AU Protests Sectarian Prayers At Minnesota Senate

After a controversial invocation that left some legislators fuming, Americans United has urged Minnesota Senate leaders to abolish the practice of opening sessions with official prayer.

On March 14, Dennis Campbell, pastor of the Granite City Baptist Church in St. Cloud, gave an invocation, in which he intoned, “We pray, Lord, that you help us show reverence to the Lord Jesus Christ.” He noted that “Jesus said, ‘I am the way and the truth and the life’” and concluded “in the name of the Lord Jesus Christ our savior, we pray.”

The sectarian invocation offended religious minorities in the legislature and has led several members to seek a change in policy.

State Sen. Terry Bonoff (D-Minnetonka) has asked Senate Majority Leader Amy Koch to change an advisory letter for all visiting chaplains to say that they are “required” rather than “requested” to make prayers nondenominational. Several Jewish senators are backing Bonoff’s request, but she has been met with resistance.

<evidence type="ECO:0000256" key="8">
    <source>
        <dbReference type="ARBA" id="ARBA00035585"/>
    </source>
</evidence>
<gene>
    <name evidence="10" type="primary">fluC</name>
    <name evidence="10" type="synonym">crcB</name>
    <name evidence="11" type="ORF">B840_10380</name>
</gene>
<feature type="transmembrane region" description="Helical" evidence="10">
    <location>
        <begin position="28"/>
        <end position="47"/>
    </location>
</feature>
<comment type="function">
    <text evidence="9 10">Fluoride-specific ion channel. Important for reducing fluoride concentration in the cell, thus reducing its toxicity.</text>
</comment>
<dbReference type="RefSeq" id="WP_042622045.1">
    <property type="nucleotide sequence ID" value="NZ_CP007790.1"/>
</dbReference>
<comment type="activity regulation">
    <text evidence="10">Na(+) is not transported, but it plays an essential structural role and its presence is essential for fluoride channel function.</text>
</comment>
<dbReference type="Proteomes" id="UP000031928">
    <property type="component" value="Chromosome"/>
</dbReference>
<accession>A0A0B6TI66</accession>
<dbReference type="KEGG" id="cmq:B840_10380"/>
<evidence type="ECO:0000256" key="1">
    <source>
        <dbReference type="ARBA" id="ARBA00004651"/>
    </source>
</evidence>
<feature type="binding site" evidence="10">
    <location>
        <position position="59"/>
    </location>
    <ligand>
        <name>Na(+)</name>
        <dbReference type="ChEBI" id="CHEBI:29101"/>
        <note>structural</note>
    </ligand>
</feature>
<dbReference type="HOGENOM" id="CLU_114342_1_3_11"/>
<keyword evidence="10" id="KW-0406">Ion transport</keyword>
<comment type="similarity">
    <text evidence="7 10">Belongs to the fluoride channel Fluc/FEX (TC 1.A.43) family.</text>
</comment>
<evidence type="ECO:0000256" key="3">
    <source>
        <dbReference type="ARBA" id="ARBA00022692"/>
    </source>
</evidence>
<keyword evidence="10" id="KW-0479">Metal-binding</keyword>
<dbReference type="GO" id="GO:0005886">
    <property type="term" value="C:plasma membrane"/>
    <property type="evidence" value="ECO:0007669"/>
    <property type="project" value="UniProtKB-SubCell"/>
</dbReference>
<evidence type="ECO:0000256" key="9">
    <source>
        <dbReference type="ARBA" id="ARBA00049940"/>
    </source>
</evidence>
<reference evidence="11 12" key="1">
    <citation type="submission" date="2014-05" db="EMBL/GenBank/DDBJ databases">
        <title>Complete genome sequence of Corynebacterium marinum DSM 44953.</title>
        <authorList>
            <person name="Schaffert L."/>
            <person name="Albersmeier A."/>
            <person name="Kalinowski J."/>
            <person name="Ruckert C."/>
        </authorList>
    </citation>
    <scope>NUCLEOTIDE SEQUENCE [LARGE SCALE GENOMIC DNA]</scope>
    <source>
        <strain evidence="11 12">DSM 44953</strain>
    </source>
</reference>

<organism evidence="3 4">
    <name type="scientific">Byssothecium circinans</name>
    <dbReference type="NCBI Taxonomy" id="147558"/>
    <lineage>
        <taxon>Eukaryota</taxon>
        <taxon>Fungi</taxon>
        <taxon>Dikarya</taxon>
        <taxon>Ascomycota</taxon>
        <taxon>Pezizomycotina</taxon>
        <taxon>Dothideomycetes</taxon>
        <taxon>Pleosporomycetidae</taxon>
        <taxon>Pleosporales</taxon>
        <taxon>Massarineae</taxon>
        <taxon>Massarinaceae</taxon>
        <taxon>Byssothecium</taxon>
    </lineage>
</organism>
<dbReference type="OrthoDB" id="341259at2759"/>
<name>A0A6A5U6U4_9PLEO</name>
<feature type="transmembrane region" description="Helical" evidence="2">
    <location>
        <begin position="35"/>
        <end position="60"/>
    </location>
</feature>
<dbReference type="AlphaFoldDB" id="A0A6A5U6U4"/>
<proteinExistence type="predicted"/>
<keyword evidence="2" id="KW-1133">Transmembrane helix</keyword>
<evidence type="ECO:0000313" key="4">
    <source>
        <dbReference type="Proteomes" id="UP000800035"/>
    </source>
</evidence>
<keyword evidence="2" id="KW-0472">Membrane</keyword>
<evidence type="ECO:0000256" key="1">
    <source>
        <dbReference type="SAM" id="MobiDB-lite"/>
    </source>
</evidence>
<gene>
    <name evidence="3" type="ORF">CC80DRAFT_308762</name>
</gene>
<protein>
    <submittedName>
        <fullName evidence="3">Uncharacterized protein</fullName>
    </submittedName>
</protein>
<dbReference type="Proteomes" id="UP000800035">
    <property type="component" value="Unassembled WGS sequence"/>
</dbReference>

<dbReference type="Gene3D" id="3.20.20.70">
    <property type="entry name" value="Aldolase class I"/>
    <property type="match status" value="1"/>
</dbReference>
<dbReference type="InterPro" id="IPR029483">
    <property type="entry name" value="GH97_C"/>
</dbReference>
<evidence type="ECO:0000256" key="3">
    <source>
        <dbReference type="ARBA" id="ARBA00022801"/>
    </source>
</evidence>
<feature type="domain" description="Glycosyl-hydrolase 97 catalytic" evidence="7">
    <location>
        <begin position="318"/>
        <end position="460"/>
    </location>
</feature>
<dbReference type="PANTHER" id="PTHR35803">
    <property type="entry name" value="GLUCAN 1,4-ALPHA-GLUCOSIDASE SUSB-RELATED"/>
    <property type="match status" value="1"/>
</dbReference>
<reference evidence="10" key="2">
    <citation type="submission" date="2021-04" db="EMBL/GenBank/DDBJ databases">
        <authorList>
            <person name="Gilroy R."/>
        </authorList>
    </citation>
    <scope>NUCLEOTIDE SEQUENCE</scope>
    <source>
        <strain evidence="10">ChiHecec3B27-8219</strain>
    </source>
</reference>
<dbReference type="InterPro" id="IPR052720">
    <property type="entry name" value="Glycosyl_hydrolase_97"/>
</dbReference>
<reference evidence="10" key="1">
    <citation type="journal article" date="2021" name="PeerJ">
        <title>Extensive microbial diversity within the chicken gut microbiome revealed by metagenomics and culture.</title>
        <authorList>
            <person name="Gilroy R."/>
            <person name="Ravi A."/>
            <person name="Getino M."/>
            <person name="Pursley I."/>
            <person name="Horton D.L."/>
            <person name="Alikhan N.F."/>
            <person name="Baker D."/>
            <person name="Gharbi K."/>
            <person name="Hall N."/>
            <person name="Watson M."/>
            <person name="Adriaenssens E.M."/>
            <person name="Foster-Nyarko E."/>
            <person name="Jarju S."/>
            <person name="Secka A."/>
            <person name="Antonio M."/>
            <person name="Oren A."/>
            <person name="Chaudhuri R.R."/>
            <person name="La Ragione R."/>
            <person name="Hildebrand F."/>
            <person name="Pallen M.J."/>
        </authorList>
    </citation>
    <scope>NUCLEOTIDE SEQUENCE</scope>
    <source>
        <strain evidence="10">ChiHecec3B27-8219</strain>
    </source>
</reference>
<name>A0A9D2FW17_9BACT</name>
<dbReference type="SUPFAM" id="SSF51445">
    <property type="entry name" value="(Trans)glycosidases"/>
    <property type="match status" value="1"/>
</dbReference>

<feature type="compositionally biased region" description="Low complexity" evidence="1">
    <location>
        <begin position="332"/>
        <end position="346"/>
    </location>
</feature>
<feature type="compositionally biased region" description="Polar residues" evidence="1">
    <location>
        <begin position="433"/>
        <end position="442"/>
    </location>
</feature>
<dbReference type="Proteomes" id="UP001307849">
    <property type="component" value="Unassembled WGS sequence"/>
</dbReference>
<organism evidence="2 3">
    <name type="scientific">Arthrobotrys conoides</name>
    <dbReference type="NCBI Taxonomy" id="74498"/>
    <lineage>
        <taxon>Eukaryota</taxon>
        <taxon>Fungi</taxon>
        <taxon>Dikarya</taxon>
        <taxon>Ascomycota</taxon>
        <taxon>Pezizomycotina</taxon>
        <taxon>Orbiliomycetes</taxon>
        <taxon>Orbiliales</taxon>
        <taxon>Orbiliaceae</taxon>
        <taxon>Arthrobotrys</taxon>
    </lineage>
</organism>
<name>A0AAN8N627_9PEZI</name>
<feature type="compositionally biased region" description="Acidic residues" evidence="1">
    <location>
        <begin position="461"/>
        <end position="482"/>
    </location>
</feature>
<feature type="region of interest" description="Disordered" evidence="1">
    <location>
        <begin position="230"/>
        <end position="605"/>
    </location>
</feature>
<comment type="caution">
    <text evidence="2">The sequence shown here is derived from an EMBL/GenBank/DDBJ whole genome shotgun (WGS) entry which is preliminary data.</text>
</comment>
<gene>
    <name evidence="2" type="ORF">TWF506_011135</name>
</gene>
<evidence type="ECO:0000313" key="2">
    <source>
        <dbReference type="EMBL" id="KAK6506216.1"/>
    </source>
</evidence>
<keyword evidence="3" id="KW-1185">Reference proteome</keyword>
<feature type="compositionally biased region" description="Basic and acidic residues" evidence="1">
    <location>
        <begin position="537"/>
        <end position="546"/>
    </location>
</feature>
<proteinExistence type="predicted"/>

“I believe we don’t have a right to censor their prayers,” said Sen. David Brown.

AU’s March 21 letter reminds Senate leaders that they have the duty to make all citizens feel welcome. It noted that the Supreme Court has allowed prayers to open legislative sessions only if they are non-sectarian and non-proselytizing.

“Because the Senate is designed to represent all Minnesota residents, regardless of faith,” wrote AU, “we urge you to refrain from opening future sessions with any type of prayer. If the Senate does continue to open meetings with prayers, however, the Constitution requires you to ensure that they do not advance any particular religion.”

AU’s letter was signed by AU Legal Director Ayesha N. Khan, AU Litigation Counsel Gregory M. Lipper and AU Staff Attorney Ian Smith.